August 07, 2017 – August 10, 2017
Location: Santa Fe, New Mexico, USA
One central theme of research in modern condensed matter physics is understanding of the topological excitations, their physical properties and their role is determining material properties. A magnetic skyrmion is a particle-like spin texture discovered recently in MnSi by neutron scattering. Since its discovery, the skyrmion has attracted huge attention by condensed matter physics community for its unique physical properties. For instance, the nontrivial skyrmion topology in real space endows conduction electrons in metallic compounds a Berry phase, which gives rise to the topological Hall response. The conduction electron can drive the skyrmions into motion through the spin transfer torque. Remarkably, the threshold current to make skyrmion mobile is about 5 to 6 orders of magnitude lower than that for magnetic domain. This unique property underpins the spintronic applications of skyrmions.
In the past several years, there has been tremendous progress in the field of magnetic skyrmions, and the sub-field skyrmionics is beginning to emerge from these studies. The field is mainly driven by (1) discovery of new materials hosting skyrmions, (2) observation of novel properties of skyrmions, (3) conceptual developments of new skyrmion-based devices. Many new skyrmion-hosting systems have been discovered including multiferroics, inversion-symmetric magnets and heterostructures. Skyrmions in these materials couple to various external stimuli like electromagnetic fields, elasticity, and exhibit novel properties, which are awaiting to be exploited for device applications.
On the theory side, better understanding of the skyrmion stabilization mechanisms, skyrmion-magnon/phonon/electric current coupling and skyrmion dynamics has been achieved. At the same time, the generation, manipulation and imaging of skyrmions in heterostructures have been demonstrated. Meanwhile, new challenges have emerged: (1) optimization and control of skyrmion properties, including size, helicity, lattice constant to make them suitable for device applications; (2) quantitative multiscale modeling of skyrmion materials; (3) development of new spectroscopy method to characterize and image skyrmion phase. With these developments and emergent challenges, it would be timely to bring active researchers in this field together to discuss the materials, phenomena and future application challenges.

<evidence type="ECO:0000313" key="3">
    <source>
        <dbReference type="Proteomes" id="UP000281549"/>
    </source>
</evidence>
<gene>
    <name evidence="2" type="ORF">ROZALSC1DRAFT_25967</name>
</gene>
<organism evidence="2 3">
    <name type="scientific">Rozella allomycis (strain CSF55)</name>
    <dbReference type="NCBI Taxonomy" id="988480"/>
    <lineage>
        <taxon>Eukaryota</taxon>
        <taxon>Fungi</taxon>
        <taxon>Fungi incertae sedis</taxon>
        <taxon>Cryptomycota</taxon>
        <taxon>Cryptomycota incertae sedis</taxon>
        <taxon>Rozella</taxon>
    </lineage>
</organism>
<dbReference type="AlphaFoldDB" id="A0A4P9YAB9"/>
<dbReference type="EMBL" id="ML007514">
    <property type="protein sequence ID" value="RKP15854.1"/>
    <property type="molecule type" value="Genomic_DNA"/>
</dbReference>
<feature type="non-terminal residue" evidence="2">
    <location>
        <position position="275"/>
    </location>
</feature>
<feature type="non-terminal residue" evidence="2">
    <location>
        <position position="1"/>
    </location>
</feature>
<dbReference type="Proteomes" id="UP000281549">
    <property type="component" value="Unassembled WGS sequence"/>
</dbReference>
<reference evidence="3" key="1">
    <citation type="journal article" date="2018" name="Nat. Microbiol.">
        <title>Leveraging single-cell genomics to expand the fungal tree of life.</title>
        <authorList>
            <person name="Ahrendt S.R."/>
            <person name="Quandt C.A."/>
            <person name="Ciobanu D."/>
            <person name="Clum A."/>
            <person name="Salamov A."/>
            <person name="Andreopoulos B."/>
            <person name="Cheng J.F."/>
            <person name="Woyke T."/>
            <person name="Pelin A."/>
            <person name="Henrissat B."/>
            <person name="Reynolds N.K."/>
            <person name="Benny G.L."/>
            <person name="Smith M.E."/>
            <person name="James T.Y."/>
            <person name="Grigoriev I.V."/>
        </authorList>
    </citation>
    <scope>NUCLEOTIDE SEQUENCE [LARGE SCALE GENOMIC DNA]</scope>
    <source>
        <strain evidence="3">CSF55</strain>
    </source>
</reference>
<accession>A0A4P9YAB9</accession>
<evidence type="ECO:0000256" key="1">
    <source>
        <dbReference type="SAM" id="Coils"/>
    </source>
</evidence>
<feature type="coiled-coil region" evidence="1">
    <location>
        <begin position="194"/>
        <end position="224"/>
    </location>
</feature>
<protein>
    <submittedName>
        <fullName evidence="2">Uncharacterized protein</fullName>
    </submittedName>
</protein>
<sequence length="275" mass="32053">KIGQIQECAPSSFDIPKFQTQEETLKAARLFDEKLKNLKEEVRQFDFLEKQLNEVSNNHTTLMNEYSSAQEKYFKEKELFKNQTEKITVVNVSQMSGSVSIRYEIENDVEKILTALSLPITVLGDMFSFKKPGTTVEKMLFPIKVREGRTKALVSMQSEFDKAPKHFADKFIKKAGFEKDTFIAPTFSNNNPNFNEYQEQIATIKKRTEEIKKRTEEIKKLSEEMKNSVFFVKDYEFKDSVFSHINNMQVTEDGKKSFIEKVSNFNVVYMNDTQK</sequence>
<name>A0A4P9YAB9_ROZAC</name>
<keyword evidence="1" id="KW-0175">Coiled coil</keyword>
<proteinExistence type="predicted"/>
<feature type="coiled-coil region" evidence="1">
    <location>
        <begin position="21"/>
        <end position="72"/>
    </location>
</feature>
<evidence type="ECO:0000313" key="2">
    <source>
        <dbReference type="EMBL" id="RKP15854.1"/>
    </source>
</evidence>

This workshop is aimed at providing a platform for exchanging ideas among researchers specialized in material synthesis, characterization, modeling and device applications, in contrast to previous workshops, where only one or two of these aspects were addressed. To meet this goal, we will allocate ample time for discussions after each talk. The Fraunfelder rule will be strictly enforced. For 45-minute talk, we will reserve 15 mins for discussions and questions. Students and young researchers play vital role in the development of the field. To reach out to the students and junior researchers, we will provide two tutorial talks on the experimental and theoretical developments on the first day of the workshop. Invited speakers will be asked to prepare the presentation in a pedagogical way. We will arrange talks and prominent poster sessions for student and junior researchers.
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